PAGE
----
If your company produces any kind of writing, there’s a good chance you can benefit from using a style guide—even if you’re not in a field immediately associated with publishing. The best practice for any company is for everyone to use the same guide for spelling, punctuation, and a multitude of other style matters.
Chicago Style Workout 2, “Commas with Introductory Words and Phrases,” centers on sections 6.35–6.39 of CMOS. Advanced editors might tackle the exercises cold; learners can study the related sections of the Manual before answering the questions.
Here’s a secret we’ve been trying hard not to keep: you can use the online edition to find things in the print edition even if you don’t subscribe online. Here are three ways to do that.
Quiz 2: Which is not Chicago style?
Which is not Chicago style?
Which word or phrase did not appear in CMOS 15?
Almost. Turabian is the student version of Chicago. It’s aimed at high school and college students . . .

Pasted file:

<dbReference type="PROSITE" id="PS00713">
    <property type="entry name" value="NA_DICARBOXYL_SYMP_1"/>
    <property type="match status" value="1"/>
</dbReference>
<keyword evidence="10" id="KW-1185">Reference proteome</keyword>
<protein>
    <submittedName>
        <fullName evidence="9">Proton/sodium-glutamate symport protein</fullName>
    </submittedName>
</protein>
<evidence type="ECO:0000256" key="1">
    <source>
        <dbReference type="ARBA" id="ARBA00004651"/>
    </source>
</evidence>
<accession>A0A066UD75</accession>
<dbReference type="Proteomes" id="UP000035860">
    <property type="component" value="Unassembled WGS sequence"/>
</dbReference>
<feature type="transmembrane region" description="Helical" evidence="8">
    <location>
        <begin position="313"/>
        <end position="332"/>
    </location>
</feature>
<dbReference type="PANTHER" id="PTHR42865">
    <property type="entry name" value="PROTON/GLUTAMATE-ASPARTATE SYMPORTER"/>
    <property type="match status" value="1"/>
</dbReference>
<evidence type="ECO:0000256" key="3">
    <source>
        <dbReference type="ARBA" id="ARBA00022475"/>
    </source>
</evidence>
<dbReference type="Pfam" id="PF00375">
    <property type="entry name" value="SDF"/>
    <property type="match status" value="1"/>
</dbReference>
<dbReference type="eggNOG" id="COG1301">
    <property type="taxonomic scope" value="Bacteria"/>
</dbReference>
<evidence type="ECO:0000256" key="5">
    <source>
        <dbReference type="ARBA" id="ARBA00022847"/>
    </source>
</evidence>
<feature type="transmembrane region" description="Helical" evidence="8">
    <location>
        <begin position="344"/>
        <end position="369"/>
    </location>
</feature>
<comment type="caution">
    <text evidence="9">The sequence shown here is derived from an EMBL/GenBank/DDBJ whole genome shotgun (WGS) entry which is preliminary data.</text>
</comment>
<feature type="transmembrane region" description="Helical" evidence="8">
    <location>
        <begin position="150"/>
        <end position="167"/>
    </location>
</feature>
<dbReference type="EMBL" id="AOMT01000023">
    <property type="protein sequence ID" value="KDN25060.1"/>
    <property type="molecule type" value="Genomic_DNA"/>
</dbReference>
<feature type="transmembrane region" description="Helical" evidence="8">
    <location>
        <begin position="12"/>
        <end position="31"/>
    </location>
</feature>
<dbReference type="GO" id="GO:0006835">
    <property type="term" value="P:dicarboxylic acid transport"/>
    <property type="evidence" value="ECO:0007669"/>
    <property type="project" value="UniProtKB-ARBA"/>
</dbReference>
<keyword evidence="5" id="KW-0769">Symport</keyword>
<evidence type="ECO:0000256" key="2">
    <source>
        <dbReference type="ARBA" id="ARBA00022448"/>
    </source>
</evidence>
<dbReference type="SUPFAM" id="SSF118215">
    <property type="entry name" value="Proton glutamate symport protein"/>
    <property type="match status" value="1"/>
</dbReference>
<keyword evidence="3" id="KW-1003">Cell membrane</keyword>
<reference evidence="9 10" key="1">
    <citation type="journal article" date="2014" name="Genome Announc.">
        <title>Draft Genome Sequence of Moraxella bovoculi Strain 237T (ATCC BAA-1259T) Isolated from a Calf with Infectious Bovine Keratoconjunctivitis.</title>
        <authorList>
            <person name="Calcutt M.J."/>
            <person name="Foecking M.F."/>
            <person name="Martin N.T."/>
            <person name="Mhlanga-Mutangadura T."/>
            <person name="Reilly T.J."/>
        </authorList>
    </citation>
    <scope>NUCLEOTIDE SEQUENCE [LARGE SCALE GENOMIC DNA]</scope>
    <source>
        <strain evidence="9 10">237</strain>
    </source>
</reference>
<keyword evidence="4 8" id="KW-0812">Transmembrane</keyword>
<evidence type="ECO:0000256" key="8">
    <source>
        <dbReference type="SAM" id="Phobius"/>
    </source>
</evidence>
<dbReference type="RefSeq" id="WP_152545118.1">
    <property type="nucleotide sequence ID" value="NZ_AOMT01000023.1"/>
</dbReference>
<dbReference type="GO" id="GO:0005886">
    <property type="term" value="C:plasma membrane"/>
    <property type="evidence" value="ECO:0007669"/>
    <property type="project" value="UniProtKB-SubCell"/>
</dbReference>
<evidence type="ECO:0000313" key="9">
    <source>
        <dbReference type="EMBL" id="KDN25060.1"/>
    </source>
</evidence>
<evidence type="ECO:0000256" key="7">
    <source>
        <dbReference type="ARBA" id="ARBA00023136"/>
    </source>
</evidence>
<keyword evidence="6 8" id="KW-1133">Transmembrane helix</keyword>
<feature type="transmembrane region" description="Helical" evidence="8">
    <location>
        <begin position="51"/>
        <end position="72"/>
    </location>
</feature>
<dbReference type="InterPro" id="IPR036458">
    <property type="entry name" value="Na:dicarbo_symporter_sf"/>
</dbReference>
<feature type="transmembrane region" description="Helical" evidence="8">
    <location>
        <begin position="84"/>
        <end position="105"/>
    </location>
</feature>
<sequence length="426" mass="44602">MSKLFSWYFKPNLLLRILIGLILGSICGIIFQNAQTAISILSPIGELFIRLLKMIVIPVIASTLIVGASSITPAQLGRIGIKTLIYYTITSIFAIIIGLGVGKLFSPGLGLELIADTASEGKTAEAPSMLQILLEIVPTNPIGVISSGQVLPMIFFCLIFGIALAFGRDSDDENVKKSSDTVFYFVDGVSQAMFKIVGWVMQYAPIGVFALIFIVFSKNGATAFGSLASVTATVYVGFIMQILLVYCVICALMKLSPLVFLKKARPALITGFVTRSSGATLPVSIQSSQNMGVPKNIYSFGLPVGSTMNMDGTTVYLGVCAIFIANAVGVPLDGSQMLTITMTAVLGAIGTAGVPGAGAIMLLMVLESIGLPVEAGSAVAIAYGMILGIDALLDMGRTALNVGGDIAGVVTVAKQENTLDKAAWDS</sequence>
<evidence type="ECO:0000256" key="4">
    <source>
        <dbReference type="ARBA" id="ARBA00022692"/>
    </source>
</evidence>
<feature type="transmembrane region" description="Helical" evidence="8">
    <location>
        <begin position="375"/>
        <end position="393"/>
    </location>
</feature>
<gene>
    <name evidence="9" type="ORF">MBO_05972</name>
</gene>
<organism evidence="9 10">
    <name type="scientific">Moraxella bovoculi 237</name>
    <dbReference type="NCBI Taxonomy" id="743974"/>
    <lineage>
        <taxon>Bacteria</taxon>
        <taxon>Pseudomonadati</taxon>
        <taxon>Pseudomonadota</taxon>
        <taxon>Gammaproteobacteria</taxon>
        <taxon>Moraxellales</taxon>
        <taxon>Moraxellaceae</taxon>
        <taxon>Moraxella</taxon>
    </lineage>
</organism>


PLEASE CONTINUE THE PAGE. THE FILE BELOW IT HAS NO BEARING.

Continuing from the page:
Using “Chicago style” usually means putting notes and bibliographies into the format laid out in The Chicago Manual of Style or in Kate Turabian’s Manual for Writers. For many students . . .
If you have ever submitted a question to our Chicago Manual of Style Q&A (and we encourage you to do so here), Russell Harper may have been one of the editors considering your question. Russell is especially qualified to answer CMOS questions thanks to his role as the principal reviser for the sixteenth edition. This means . . .
Peter J. Olson is an English major in a science world. As senior copyediting coordinator for Dartmouth Journal Services, he manages copyediting services for a variety of science and medical journals and has learned to navigate a sea of styles and style guides. In this month’s Shop Talk, he shares his tips on creating a…